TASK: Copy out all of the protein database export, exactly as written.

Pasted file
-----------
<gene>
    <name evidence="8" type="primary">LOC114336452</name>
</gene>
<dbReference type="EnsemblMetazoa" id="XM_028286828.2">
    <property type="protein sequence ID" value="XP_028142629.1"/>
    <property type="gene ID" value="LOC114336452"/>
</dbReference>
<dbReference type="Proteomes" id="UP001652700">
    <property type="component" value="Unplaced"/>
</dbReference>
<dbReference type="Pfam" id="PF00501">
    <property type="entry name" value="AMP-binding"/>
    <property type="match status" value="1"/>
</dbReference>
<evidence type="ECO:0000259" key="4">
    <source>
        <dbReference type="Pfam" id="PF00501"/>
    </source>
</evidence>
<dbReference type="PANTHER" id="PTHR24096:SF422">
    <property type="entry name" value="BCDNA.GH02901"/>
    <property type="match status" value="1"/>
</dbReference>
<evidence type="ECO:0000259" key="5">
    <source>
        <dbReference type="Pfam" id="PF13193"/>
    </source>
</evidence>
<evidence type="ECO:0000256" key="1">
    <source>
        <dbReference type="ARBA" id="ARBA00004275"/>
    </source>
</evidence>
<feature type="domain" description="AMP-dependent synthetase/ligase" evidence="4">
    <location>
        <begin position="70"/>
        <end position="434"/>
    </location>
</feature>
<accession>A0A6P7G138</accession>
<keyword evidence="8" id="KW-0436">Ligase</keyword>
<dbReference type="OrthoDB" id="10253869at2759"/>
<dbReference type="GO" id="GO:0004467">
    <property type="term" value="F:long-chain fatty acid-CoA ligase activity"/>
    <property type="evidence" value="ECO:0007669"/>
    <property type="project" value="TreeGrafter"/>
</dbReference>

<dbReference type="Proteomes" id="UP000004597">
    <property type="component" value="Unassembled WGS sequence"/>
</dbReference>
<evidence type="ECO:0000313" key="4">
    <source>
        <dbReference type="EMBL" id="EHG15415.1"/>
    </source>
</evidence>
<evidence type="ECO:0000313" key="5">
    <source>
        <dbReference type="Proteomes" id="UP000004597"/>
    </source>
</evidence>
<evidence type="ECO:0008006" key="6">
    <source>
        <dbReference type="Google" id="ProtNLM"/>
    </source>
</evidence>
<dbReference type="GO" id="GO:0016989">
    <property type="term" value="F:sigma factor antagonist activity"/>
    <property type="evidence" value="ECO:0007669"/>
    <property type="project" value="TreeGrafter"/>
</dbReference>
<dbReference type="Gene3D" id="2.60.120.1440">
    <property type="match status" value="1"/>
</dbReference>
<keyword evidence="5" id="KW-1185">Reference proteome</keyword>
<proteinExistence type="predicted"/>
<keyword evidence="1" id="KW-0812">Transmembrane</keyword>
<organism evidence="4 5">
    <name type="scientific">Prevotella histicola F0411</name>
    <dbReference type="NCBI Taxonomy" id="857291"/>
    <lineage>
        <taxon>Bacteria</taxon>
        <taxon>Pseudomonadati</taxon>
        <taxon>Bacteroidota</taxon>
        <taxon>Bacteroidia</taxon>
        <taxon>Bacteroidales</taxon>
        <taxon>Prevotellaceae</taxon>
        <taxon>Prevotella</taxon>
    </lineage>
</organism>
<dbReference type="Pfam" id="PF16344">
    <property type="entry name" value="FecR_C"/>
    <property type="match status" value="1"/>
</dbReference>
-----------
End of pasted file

<gene>
    <name evidence="8" type="primary">LOC114336452</name>
</gene>
<dbReference type="EnsemblMetazoa" id="XM_028286828.2">
    <property type="protein sequence ID" value="XP_028142629.1"/>
    <property type="gene ID" value="LOC114336452"/>
</dbReference>
<dbReference type="Proteomes" id="UP001652700">
    <property type="component" value="Unplaced"/>
</dbReference>
<dbReference type="Pfam" id="PF00501">
    <property type="entry name" value="AMP-binding"/>
    <property type="match status" value="1"/>
</dbReference>
<evidence type="ECO:0000259" key="4">
    <source>
        <dbReference type="Pfam" id="PF00501"/>
    </source>
</evidence>
<dbReference type="PANTHER" id="PTHR24096:SF422">
    <property type="entry name" value="BCDNA.GH02901"/>
    <property type="match status" value="1"/>
</dbReference>
<evidence type="ECO:0000259" key="5">
    <source>
        <dbReference type="Pfam" id="PF13193"/>
    </source>
</evidence>
<evidence type="ECO:0000256" key="1">
    <source>
        <dbReference type="ARBA" id="ARBA00004275"/>
    </source>
</evidence>
<feature type="domain" description="AMP-dependent synthetase/ligase" evidence="4">
    <location>
        <begin position="70"/>
        <end position="434"/>
    </location>
</feature>
<accession>A0A6P7G138</accession>
<keyword evidence="8" id="KW-0436">Ligase</keyword>
<dbReference type="OrthoDB" id="10253869at2759"/>
<dbReference type="GO" id="GO:0004467">
    <property type="term" value="F:long-chain fatty acid-CoA ligase activity"/>
    <property type="evidence" value="ECO:0007669"/>
    <property type="project" value="TreeGrafter"/>
</dbReference>

<dbReference type="Proteomes" id="UP000004597">
    <property type="component" value="Unassembled WGS sequence"/>
</dbReference>
<evidence type="ECO:0000313" key="4">
    <source>
        <dbReference type="EMBL" id="EHG15415.1"/>
    </source>
</evidence>
<evidence type="ECO:0000313" key="5">
    <source>
        <dbReference type="Proteomes" id="UP000004597"/>
    </source>
</evidence>
<evidence type="ECO:0008006" key="6">
    <source>
        <dbReference type="Google" id="ProtNLM"/>
    </source>
</evidence>
<dbReference type="GO" id="GO:0016989">
    <property type="term" value="F:sigma factor antagonist activity"/>
    <property type="evidence" value="ECO:0007669"/>
    <property type="project" value="TreeGrafter"/>
</dbReference>
<dbReference type="Gene3D" id="2.60.120.1440">
    <property type="match status" value="1"/>
</dbReference>
<keyword evidence="5" id="KW-1185">Reference proteome</keyword>
<proteinExistence type="predicted"/>
<keyword evidence="1" id="KW-0812">Transmembrane</keyword>
<organism evidence="4 5">
    <name type="scientific">Prevotella histicola F0411</name>
    <dbReference type="NCBI Taxonomy" id="857291"/>
    <lineage>
        <taxon>Bacteria</taxon>
        <taxon>Pseudomonadati</taxon>
        <taxon>Bacteroidota</taxon>
        <taxon>Bacteroidia</taxon>
        <taxon>Bacteroidales</taxon>
        <taxon>Prevotellaceae</taxon>
        <taxon>Prevotella</taxon>
    </lineage>
</organism>
<dbReference type="Pfam" id="PF16344">
    <property type="entry name" value="FecR_C"/>
    <property type="match status" value="1"/>
</dbReference>